-- Can Deena Fly--

Chronicling Inspiration

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"It’s not where you take things from-- it’s where you take them to."
~ Jean-Luc Godard

“What you give, you give to yourself. What you do not give, you lose.”
~ Alexander Jordorwosky

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DOH MOMENTS : Photo blog of captured time.

DOH ARCHIVES : A treasury chest of events and thoughts.

Six Months of Tonal Vibrations of Tchaikovsky’s Swan Lake Expressed in Crystal

“Nature shows us a beauty that exceeds our imagination,” says Tokujin Yoshioka

As part of the Japanese designer’s large-scale one-man show at MOT in Tokyo, Yoshioka has installed a work he calls a painting.The piece is actually 6-months’ worth of crystal that have been growing, layer by layer, inside a glass tank. 

Part architectural intervention and part optical illusion, Lucid Stead is a recently unveiled installation by artist Phillip K Smith III in Joshua Tree, California. The artist modified an existing 70-year-old homesteader shack by introducing mirrors to create the illusion of transparency, as the structure now takes on the lighting characteristics of anything around it. LED lighting and other custom electronic components were further installed within the building’s interior to illuminate from the interior at night. Smith says of the installation,

“Lucid Stead is about tapping into the quiet and the pace of change of the desert. When you slow down and align yourself with the desert, the project begins to unfold before you. It reveals that it is about light and shadow, reflected light, projected light, and change.”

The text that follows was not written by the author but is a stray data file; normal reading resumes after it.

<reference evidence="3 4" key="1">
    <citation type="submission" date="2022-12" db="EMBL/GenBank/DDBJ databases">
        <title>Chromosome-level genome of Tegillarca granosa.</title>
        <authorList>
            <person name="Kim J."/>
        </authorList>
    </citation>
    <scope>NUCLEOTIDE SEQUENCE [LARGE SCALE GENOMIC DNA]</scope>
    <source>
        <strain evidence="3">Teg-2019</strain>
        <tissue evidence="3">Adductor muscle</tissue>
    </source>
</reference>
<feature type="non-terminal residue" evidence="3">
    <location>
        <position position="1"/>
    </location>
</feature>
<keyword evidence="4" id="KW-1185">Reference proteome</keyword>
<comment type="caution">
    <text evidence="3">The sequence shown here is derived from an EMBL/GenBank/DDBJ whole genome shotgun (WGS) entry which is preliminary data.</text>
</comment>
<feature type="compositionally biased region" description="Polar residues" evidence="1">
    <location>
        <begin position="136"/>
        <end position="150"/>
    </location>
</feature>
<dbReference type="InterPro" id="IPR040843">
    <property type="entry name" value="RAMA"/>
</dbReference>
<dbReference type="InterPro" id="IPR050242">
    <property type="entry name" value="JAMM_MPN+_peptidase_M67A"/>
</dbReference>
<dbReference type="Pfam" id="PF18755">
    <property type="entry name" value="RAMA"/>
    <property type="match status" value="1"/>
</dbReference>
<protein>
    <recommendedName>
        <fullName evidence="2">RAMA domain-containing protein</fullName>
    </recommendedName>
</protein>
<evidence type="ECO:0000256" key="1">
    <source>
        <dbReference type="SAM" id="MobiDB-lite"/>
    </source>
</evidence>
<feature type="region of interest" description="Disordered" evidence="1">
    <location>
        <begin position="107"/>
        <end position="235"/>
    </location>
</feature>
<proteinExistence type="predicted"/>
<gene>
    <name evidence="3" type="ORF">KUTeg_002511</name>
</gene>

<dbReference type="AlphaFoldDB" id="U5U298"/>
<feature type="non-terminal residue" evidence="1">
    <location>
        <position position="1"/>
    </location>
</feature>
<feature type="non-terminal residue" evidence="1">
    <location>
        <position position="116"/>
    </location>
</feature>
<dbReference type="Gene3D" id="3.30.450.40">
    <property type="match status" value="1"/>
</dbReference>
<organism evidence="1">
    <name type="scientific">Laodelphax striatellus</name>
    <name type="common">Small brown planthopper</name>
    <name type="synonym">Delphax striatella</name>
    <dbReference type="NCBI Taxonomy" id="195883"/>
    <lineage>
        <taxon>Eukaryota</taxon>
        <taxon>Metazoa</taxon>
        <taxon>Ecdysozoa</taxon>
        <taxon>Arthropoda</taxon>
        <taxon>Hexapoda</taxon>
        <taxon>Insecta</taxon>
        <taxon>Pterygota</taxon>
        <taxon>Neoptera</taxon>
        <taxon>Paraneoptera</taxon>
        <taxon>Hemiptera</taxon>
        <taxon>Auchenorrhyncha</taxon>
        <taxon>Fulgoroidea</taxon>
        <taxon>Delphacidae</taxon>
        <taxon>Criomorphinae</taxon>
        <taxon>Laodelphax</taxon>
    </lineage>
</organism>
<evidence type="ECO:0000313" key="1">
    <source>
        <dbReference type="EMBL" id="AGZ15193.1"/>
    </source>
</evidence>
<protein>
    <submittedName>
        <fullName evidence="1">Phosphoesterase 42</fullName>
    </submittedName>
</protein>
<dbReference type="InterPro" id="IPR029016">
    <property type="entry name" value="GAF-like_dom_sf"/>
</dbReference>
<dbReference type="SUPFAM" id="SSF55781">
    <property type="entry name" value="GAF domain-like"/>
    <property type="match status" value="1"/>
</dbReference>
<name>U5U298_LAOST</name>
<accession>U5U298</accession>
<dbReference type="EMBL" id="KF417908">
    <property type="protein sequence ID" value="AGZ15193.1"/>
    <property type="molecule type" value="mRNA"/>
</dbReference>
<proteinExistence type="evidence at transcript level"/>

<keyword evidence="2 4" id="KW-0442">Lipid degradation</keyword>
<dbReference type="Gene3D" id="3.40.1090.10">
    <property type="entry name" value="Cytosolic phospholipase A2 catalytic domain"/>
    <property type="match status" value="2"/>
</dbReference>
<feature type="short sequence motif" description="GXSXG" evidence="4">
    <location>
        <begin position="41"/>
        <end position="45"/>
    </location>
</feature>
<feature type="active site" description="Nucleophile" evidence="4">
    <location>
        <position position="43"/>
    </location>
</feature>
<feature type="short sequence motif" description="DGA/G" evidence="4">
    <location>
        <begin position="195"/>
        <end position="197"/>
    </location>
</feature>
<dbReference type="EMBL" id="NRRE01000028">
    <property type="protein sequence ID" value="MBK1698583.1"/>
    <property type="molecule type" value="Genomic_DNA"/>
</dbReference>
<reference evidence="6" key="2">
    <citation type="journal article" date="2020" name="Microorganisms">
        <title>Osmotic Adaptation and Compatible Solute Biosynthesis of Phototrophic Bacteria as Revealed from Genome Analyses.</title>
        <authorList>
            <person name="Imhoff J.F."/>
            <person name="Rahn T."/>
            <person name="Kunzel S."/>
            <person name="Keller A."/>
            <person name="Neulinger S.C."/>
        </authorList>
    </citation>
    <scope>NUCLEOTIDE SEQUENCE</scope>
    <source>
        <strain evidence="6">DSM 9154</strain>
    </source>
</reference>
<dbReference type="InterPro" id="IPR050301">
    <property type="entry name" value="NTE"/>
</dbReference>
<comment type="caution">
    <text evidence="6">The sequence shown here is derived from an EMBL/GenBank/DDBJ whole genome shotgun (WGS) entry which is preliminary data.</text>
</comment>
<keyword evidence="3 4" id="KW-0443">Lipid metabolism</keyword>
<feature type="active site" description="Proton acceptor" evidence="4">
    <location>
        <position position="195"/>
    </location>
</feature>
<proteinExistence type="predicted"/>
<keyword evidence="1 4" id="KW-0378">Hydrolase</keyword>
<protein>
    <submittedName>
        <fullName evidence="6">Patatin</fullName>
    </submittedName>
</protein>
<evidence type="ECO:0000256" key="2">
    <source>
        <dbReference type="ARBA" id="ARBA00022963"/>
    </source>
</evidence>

Phillip K Smith III: Lucid Stead (Joshua Tree, California 2013) from royale projects on Vimeo.

(Source: thisiscolossal.com)

Seriously, this is hugely inspiration right at that perfect moment— Katie Mac and I have been collaborating and talking about something to this effect. She has been brainstorming and executing awesome costume / style ideas for my stillness music video. And I will pay homage to visual inspiration - right here - you’ll see its influence later. Ryan Burke  thank you!

New York-based photographer Ryan Burke often spends three to eight hours creating elaborate looks for himself before hitting the underground party scene, using everything from face paint to false eyelashes and feathers.

Read more: http://www.dailymail.co.uk/femail/article-2513315/Ryan-Burkes-self-portrait-series-reveals-photographers-elaborate-party-looks.html#ixzz2lirkXUWn 
Follow us: @MailOnline on Twitter | DailyMail on Facebook

Photographers Thomas Zakowski and Tom Gill captured these frozen over lighthouses at the St. Joseph North Pier on the coast of Lake Michigan.

The pair of century-old lighthouses, which stand 10.5 and 17.4 metres tall, are connected by a catwalk that leads to some impressive ice sculptures when battered by winter waves. Known for their spectacular icicles, the lighthouses have become an unlikely winter destination for tourists. 

(Source: cottagelife.com)

Emergent Behavior: New Swarms of Hovering Objects Photographed in Place by Thomas Jackson

(Source: http)

Claire Evans Blogs For Science

Claire Evans of the band/business/belief system YACHT writes a column ‘Universe’ for scienceblogs.com — where she examines the intersections between art, science, technology, culture, and all the lunatic fringes in between    http://scienceblogs.com/universe/

She’s doing her multidisciplinary thaang - accomplishing singing, writing, art making with an array of interests, without seeming scattered. And you know how I love that science + art intersection! Claire Evans does what I want to be doing. I have to work harder, then maybe we can be contemporaries, maybe even friends.  
This interview was also insightful.

Paper I wrote on Wuthering Heights in 2006

Then like a tender child whose hand did just enfold

Safe in its eager grasp a bird it wept to hold

When peirced with one wild glance from the troubled hazle eye

It gushes into tears and lets its treasure fly

Thus ruth and selfish love together striving tore